It is a pleasure to greet all the participants in this important meeting.
Central America’s Northern Triangle has much to be proud of.
Not long ago, El Salvador and Guatemala were grappling with devastating armed conflicts. More recently, Honduras overcame a significant institutional crisis. The three countries have come a long way toward strengthening democracy and the rule of law within their borders. Peaceful and democratic elections are held regularly. Civil society is increasingly organized and willing to participate constructively in political life. Laudable progress has been made toward achieving the Millennium Development Goals. El Salvador, Guatemala and Honduras are active members of the United Nations and play a strong role when it comes to shaping the multilateral agenda.
Nevertheless, the Northern Triangle still faces daunting challenges. Just like epidemics and climate change, scourges like organized crime and drug trafficking do not respect national borders. States cannot face them alone. They can only hope to overcome them by cooperating with each other, sharing experiences and resources, and building capacity together.
As we have already heard tonight, the leaders of the Northern Triangle have recognized that. They have agreed that their individual national interests are best served by coming together to work on regional solutions to regional problems. This sort of inter-State cooperation is exactly what the United Nations seeks to promote across the world.
One year ago, the President of Honduras and Foreign Ministers of El Salvador and Guatemala presented me with the Plan of the Alliance for Prosperity in the Northern Triangle. Last January, during my visit to El Salvador and Honduras, I saw firsthand why the plan was important and how it could be used to improve the lives of people in the region.
The plan arose out of a highly troubling context. When I visited Central America last January, I agreed with the leaders that they needed to address the root causes of the violence that was causing their youngest citizens to abandon their homelands. I voiced my support for the plan’s aims to strengthen institutions, encourage respect for human rights, tackle corruption, uphold the rule of law and create opportunities for youth.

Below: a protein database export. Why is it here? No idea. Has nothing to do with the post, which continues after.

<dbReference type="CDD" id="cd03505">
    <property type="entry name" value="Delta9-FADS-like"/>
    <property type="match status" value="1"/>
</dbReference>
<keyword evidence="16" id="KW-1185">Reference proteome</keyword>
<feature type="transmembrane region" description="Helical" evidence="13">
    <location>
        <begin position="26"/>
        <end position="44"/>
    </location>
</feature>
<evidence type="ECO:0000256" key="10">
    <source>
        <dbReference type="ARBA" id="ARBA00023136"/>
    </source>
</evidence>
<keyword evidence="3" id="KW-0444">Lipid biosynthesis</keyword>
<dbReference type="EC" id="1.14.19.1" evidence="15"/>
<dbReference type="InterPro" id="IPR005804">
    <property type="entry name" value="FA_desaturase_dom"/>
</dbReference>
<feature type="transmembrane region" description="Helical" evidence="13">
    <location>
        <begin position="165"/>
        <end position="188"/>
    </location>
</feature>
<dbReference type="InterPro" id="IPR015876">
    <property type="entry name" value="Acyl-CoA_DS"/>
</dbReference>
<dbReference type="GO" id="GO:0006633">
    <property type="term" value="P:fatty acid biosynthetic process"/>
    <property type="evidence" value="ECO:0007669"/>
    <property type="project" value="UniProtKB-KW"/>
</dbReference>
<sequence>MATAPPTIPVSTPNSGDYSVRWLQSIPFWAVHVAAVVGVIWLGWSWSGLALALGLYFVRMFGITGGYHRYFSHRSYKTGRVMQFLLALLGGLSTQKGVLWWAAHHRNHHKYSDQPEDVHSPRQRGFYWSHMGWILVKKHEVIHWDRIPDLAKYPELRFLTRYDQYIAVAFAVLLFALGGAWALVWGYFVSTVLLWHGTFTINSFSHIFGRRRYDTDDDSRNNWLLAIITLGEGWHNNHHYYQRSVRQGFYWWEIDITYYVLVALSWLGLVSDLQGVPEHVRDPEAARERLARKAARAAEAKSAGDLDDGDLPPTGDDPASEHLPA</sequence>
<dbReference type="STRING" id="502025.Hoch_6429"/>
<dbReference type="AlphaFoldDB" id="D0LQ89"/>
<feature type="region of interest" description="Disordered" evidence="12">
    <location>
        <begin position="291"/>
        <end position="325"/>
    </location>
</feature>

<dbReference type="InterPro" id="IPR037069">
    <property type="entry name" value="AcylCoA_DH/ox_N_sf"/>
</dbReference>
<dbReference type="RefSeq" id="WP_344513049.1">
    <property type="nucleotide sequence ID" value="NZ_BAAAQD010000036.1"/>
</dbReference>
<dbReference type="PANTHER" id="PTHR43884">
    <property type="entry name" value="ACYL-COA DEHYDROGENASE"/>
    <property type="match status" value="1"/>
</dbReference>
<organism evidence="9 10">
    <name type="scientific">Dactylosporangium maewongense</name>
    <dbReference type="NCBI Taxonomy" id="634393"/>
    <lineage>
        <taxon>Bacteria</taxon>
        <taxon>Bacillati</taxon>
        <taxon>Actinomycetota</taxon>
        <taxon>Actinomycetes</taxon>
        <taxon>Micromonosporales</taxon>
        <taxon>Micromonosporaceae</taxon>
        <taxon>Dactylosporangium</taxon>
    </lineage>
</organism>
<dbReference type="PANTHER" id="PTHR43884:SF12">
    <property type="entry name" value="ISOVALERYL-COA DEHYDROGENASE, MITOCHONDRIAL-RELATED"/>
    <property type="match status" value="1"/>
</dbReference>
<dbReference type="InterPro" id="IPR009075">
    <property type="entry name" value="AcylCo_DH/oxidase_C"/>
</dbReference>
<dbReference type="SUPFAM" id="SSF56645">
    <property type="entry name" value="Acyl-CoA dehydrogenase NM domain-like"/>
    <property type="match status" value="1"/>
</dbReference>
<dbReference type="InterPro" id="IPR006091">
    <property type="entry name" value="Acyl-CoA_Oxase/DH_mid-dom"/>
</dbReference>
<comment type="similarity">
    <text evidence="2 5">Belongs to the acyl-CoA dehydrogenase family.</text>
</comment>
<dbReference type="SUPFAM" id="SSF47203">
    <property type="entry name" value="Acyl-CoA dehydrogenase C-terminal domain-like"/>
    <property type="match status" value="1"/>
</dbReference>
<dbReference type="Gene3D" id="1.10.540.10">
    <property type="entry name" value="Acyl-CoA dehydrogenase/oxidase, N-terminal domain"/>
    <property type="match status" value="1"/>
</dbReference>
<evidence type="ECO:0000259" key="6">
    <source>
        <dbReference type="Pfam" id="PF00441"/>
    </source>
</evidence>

The Plan of the Alliance for Prosperity is a significant step in the right direction and deserves strong financial and technical support from the international community. The United Nations system has been closely following the plan as it has been developing.
I was heartened to receive an updated and more detailed version from the Presidents of El Salvador, Guatemala and Honduras in April of this year during the Summit of the Americas in Panama.
The United Nations is looking into how it can best assist with implementation through its Country Teams. Offices of the United Nations Development Programme (UNDP) in the Northern Triangle have also put together a portfolio of potential projects that could be undertaken within the framework of the plan – in areas such as citizen security, migration, job creation, and good governance. We see much potential for United Nations bodies to contribute to the plan’s objectives, thereby strengthening its impact and ensuring a better and more secure future for the people of Central America.